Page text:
1. Dutch people have bicycling in their blood. Kids learn to ride bicycles just after they learn to walk (small wooden balance-bikes with no pedals). To this da, the Dutch are still pissed that the german occupants stole their bikes at the end of WW2 (never mind all the other Nazi atrocities!)

2. Lawmakers prioritize in this order: people, bikes, and THEN cars. There are just as many bike paths in this country as there are roads. Most urban centers do not allow cars at all. Parking is a nice to have, not a must have. (In contrast, in Atlanta several downtown bars were shut down a few years ago because they did not have the legally required amount of parking spaces - where's the logic in that?!)

3. As Zeytoun so aggresively mentioned, they keep bicycling fun and accessable to all. No helmets required, no fancy $1000 mountain bikes, no lycra shorts. Anything that even barely resembles a working bicycle is perfectly acceptable, and anyone is welcome to join in.

So maybe that's the recipe: more bikes for a healthier, happier population. Wouldn't it be nice if more cities/countries had the same approach?
Abusive comment hidden. (Show it anyway.)
I remember the one time I went to Amsterdam, there was a barge dredging the canals, the cargo bay was a giant heap of dead bikes.

All the giant Dutch sit up and beg type.

I loved amsterdam for the bike culture, but i did no cycling.

I was in Denmark and cycled an almost identical bike from Helsingor to Copenhagen, which as much as I love them old style bikes was bloody hard work, they weigh a ton.

In DK the priority is as Fumbata said about Holland, people bikes cars.

There's a law that states if you in a car bang into a cyclist it is automatically your fault.

The emphasis is that if you are driving a car you are in charge of a deadly weapon and so should duisplay greater care.

which is absolutely bang on.
Abusive comment hidden. (Show it anyway.)
A couple of factors that Fumbata forgot to mention in regard to the popularity of bikes in the Netherlands; the climate is relatively temperate, and the terrain in much of the country is very flat. If I lived in a place where the roads weren't covered in ice three months of the year, didn't have to deal with hilly terrain, and was able to get to work without smelling like a horse in the summer, I'd definitely ride a bike most of the time.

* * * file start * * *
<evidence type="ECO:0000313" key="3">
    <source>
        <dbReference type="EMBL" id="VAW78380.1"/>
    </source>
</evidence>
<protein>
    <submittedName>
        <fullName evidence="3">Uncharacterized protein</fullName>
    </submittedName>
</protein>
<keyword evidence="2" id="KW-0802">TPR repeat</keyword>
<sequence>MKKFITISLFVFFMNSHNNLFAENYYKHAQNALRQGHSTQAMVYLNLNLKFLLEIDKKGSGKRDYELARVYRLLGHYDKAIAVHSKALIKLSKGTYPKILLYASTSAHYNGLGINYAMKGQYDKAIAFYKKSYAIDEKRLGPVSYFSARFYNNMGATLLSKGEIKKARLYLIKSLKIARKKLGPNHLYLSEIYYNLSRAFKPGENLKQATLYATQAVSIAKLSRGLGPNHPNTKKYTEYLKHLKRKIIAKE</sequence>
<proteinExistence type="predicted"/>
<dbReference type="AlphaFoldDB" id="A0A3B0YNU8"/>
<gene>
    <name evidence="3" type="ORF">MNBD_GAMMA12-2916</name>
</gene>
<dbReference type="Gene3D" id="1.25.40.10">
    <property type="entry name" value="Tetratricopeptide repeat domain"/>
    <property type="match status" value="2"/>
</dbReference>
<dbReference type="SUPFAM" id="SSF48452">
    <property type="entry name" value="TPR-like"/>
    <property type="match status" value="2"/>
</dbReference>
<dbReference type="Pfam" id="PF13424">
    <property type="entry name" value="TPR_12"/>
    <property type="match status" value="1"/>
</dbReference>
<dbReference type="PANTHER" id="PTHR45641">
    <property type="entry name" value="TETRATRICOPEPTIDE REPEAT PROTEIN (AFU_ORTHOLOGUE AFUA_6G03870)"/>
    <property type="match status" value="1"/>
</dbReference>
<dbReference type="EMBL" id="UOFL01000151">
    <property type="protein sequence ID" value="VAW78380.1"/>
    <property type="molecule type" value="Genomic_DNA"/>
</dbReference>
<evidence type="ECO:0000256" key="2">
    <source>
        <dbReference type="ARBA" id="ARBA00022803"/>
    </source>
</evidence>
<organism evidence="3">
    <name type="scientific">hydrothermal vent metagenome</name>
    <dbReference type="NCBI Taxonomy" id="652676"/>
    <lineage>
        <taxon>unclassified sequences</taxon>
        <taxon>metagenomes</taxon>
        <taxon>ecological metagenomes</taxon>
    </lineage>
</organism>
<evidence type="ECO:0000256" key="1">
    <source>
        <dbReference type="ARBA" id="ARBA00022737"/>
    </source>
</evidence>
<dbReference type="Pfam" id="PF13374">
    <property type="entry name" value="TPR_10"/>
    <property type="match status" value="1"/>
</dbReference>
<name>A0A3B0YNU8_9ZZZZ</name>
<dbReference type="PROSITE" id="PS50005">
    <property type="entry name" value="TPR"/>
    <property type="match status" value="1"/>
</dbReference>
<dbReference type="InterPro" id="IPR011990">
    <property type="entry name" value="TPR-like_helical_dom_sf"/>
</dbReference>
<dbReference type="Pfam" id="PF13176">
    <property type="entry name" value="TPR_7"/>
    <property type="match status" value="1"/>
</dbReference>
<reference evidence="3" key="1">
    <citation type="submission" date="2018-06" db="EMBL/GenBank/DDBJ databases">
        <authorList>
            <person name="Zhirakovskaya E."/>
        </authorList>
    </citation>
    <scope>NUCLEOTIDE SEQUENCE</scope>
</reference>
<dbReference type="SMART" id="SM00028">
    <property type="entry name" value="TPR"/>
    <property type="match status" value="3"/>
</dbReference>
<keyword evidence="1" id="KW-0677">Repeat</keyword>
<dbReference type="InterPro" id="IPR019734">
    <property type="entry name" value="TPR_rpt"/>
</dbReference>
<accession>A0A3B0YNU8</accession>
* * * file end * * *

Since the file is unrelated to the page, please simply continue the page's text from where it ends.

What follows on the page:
As it is, I can accomplish bike commutes about half the time total, but the weather & terrain in the upper midwest just don't work in your favor. I'm guessing that's also the case in much of the rest of the US, although having an infrastructure built around a biking mindset would certainly help.
Abusive comment hidden. (Show it anyway.)
There are a few misconceptions here. The photo was taken in England, hence the helmets. You only very rarely see kids wearing helmets on bikes here. The same goes for adults unless they're racing.

The bikes in the picture look more like the ones made by than the fietfabriek model (there are quite a lot of manufacturers in competition for this market). They handle well and are very stable to ride.

Kids do cycle and walk to school. It looks like this:

As for temperate... It was -6 C ( 21 F ) for several days last winter and no-one stopped riding, and it hit 35 C ( 95 F ) in the summer this year, and that just meant that the bikes were ridden to the beach. And hills ? Having ridden in hilly places and here, I can assure you that the mighty headwinds that you get in a flat country are much worse than hills. You don't get to go back down the other side of a headwind. Note also that levels of cycling in Switzerland are significantly higher than the US or UK. Switzerland is anything but flat.

And how much are bikes ridden here ? Well, in this city the average person makes 1.2 cycle journeys per day.
Abusive comment hidden. (Show it anyway.)
Hi, these bikes are great, i just got myself one imported from a company in the netherlands whom sell and deliver these for around $2000, I use it to go to central park and drop my little pride and joy at the playground!.
Abusive comment hidden. (Show it anyway.)
Where did you get yours?, I have been looking for a Bakfiets for a wile but so far all i have been able to find are ones with a $3000 pricetag?
Abusive comment hidden. (Show it anyway.)
Login to comment.
Click here to access all of this post's 21 comments
Email This Post to a Friend
"Dutch Cargo Bicycle"

Separate multiple emails with a comma. Limit 5.


Success! Your email has been sent!

close window

This website uses cookies.

This website uses cookies to improve user experience. By using this website you consent to all cookies in accordance with our Privacy Policy.

I agree
Learn More